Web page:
Hint: Thermodynamically favorable is not the same as kinetically favorable.

  333. 333
    niwrad says:

    Zachriel

    There may be a critical difference between order and functional organization, but it has nothing to do with the 2nd law of thermodynamics.
    Functional organization has no special place in the 2nd law of thermodynamics.

    Eric Anderson is right, functional organization has a lot to do with the 2nd law of statistical mechanics, because this field deals with probable and improbable states. Functional organization implies improbable states, then the 2nd law also deals with functional organization.

  334. 334
    Zachriel says:

    niwrad: functional organization has a lot to do with the 2nd law of statistical mechanics, because this field deals with probable and improbable states.

    As delineated by tabasco, that’s a fallacy of the undistributed middle:

    1. The 2LoT is a probabilistic argument.
    2. ID arguments are also probabilistic arguments.
    3. Therefore ID arguments involve the 2LoT.

  335. 335
    Box says:

    Zachriel,

    let me fix that for you (in line with Niwrad #333):

    1. The 2nd law deals with probable and improbable states.
    2. Functional organization implies improbable states.
    3. Therefor the 2nd law (also) deals with functional organization.

  336. 336
    Eric Anderson says:

    Sal @323:

    I think a small place, but not much. The one place I saw it was in the problems posed by spontaneous assembly of organisms in the absence of energy. Bradley, Thaxton, and Olsen referred to “configurational entropy” in their classic ID book, Mystery of Life’s origin, but they really could have done their analysis without appeal to that concept, imho.

    Thanks for the thoughts. A follow-up question:

    We would all agree, presumably, that something like a bacterial flagellum arising spontaneously from a chemical soup on the early Earth is not going to happen.

    Why is that? In other words, if you were explaining to a young student or a newcomer to the debate why you think it would not happen, what would you say (in plain English, sans special terminology, dense calculations, etc.)?

  337. 337
    Zachriel says:

    Box: 1. The 2nd law deals with probable and improbable states.
    2. Functional organization implies improbable states.
    3. Therefor the 2nd law (also) deals with functional organization.

    1. The 2nd law is a subset of things that “deal with probable and improbable states”.
    2. Functional organization is a subset of things that “deal with probable and improbable states”.
    3. Fallacy of the undistributed middle.

  338. 338
    Eric Anderson says:

    Zachriel @334:

    tabasco’s point is relevant (and correct) in terms of pointing out that not all ID arguments need involve the 2LoT (most of them don’t, and we’re all happy with that fact).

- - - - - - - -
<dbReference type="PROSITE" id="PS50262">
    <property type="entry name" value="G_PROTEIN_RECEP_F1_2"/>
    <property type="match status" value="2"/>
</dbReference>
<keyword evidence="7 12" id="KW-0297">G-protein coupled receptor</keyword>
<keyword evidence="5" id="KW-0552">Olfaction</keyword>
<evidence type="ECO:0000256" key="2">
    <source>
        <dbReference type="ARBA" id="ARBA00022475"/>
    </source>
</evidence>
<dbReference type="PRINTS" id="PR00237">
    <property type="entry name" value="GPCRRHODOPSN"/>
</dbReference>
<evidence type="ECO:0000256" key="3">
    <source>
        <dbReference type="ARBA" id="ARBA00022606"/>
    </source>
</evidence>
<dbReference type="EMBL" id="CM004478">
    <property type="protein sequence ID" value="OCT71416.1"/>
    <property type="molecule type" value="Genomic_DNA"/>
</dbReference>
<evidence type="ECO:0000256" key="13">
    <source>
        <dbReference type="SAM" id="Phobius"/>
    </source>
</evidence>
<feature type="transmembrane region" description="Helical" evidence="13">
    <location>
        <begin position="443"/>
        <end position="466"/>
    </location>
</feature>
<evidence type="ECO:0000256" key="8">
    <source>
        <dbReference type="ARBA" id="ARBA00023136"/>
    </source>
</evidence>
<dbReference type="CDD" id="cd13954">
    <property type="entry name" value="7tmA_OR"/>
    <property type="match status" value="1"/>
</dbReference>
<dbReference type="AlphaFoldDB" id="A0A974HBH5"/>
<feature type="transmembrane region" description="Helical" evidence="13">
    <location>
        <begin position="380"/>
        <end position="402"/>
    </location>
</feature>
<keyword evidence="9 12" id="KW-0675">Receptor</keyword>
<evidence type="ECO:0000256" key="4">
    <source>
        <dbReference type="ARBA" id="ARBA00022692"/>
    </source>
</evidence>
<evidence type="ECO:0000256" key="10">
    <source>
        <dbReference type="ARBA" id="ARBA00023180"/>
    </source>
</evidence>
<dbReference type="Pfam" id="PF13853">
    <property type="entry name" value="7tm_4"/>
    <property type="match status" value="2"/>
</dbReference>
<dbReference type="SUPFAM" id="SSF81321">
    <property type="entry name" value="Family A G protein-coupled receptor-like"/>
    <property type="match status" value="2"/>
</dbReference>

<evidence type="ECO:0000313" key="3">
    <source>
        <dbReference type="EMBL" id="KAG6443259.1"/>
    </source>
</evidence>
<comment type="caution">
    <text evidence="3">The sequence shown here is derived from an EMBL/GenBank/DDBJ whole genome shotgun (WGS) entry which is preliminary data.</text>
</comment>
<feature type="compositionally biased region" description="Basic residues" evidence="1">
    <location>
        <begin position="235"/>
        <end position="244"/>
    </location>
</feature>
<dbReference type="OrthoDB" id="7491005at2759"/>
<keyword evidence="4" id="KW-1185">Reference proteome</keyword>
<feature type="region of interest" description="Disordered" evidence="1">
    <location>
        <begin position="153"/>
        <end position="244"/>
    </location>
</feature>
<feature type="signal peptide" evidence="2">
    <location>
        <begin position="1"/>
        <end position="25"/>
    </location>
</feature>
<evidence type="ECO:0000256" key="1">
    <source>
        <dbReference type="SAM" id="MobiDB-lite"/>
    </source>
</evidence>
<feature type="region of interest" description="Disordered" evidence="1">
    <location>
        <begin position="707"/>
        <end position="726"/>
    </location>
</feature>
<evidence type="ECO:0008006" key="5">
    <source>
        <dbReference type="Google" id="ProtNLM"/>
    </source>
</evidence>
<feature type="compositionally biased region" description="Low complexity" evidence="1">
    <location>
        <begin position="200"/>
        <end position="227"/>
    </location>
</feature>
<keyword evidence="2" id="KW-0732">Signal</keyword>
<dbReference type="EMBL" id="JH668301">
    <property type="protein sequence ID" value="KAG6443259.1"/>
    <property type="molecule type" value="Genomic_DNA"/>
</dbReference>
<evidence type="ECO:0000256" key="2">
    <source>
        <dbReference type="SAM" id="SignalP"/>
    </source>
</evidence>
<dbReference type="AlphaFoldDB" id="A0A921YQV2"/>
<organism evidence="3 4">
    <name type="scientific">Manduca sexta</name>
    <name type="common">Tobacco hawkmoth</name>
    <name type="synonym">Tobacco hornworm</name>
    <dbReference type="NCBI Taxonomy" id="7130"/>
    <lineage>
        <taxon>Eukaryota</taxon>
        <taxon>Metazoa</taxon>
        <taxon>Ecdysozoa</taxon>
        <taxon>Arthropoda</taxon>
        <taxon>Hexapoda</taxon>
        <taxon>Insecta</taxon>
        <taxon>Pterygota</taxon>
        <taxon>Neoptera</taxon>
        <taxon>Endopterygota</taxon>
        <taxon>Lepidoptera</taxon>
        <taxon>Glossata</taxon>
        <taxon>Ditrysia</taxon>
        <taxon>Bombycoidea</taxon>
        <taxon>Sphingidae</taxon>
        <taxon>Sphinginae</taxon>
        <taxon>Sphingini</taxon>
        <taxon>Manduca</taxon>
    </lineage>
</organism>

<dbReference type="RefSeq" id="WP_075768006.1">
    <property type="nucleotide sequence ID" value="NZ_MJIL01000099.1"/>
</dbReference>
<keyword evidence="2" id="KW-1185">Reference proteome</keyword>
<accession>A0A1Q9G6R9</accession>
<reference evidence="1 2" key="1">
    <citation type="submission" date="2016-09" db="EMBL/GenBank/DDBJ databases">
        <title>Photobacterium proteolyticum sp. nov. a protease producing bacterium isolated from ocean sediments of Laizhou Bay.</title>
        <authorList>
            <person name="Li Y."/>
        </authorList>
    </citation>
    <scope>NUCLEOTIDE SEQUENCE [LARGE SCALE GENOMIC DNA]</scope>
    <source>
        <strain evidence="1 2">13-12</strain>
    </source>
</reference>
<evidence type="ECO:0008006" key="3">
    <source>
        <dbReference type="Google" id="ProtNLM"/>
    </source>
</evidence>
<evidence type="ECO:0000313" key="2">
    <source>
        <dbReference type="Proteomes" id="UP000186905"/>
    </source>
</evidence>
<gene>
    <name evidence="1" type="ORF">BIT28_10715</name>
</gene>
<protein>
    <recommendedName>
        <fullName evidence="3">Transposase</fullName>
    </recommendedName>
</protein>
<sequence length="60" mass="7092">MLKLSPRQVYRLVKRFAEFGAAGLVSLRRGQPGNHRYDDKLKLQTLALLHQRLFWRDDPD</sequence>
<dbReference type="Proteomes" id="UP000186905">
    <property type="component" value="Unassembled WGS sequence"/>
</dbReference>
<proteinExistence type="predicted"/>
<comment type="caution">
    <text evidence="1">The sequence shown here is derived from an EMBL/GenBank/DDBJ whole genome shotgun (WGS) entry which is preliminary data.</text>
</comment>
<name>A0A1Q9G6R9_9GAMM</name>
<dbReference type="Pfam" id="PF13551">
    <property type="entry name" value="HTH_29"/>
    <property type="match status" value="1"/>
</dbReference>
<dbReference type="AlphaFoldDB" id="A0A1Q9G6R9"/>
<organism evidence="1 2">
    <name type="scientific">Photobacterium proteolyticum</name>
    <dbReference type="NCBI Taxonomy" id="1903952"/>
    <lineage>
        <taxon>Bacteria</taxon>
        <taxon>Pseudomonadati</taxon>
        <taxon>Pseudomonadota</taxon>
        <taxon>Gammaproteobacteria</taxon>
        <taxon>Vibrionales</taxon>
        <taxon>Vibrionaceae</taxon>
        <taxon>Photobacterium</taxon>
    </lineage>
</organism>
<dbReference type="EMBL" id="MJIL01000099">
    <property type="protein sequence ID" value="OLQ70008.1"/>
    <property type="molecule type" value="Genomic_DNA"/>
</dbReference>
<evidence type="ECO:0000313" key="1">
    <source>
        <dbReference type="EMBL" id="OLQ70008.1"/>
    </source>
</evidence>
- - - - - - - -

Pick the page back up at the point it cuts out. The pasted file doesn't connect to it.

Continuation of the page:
But it does not follow, as you seem to be implying, that the 2LoT cannot be relevant to either (a) design arguments, or (b) critiques of abiogenesis. Please don’t try to apply tabasco’s very narrow point a bridge too far.

    The fact that not all arguments against abiogenesis involve the 2LoT certainly doesn’t mean that none of them can.

  339. 339
    Zachriel says:

    Eric Anderson: Please don’t try to apply tabasco’s very narrow point a bridge too far.

    As Box and niwrad’s recent comments make clear, there is still some confusion on the matter.

    Eric Anderson: The fact that not all arguments against abiogenesis involve the 2LoT certainly doesn’t mean that none of them can.

    Sure. If those arguments are ever made, then those can be addressed at that time.

  340. 340
    niwrad says:

    Box

    I have always problems with Zachriel but I am glad that at least you always understand me. 🙂

    Maybe next Sunday or Monday I will release my next article on the 2nd law, according to your wise “approach”. Stay tuned. 😉

  341. 341
    niwrad says:

    Eric

    The very fact that Zachriel is so active in defence in our threads about the 2nd law is proof that he feels this argument as very dangerous for evolution. And he is right! (probably the unique time he is 🙂 ).

  342. 342
    Piotr says:

    #335 Box,

    “Improbable” in what sense? As opposed to thermodynamic equilibrium in a volume of gas, “functional organisation” can only be reached via a long stepwise process (in which every consecutive step may be quite probable). Do you know how to calculate and interpret sequential probabilities? Do you recall Dawkins’s metaphor of Mount Improbable?

    My simple challenge remains unanswered. Why are you guys so shy (or so evasive) if everybody here is an expert on entropy/probability/organisation?

    Hey, I see that Eric Anderson has added a comment to my post #121:

    EA: Piotr, though not directed at me, I would note that your challenge is pointless, as it has no basis in reality. At least you started it with “let’s imagine . . .” That part is true.

    Oh, come on, Eric. You couldn’t be more wrong. The exercise I propose, while somewhat idealised for the sake of clearer exposition, is entirely realistic. If the generation period were shorter (say, a couple of days rather than one year), my hypothetical organisms would correspond rather closely to, say, Escherichia coli in various respects. What really amazes me is that although the problem is not complicated, and hardly original (to be honest, it’s a variant of something discussed by others before me), nobody seems to have the vaguest idea how to approach it. I don’t demand a rigorous solution — we are talking informally. Some ballpark estimates would suffice, as long as you know how to get them.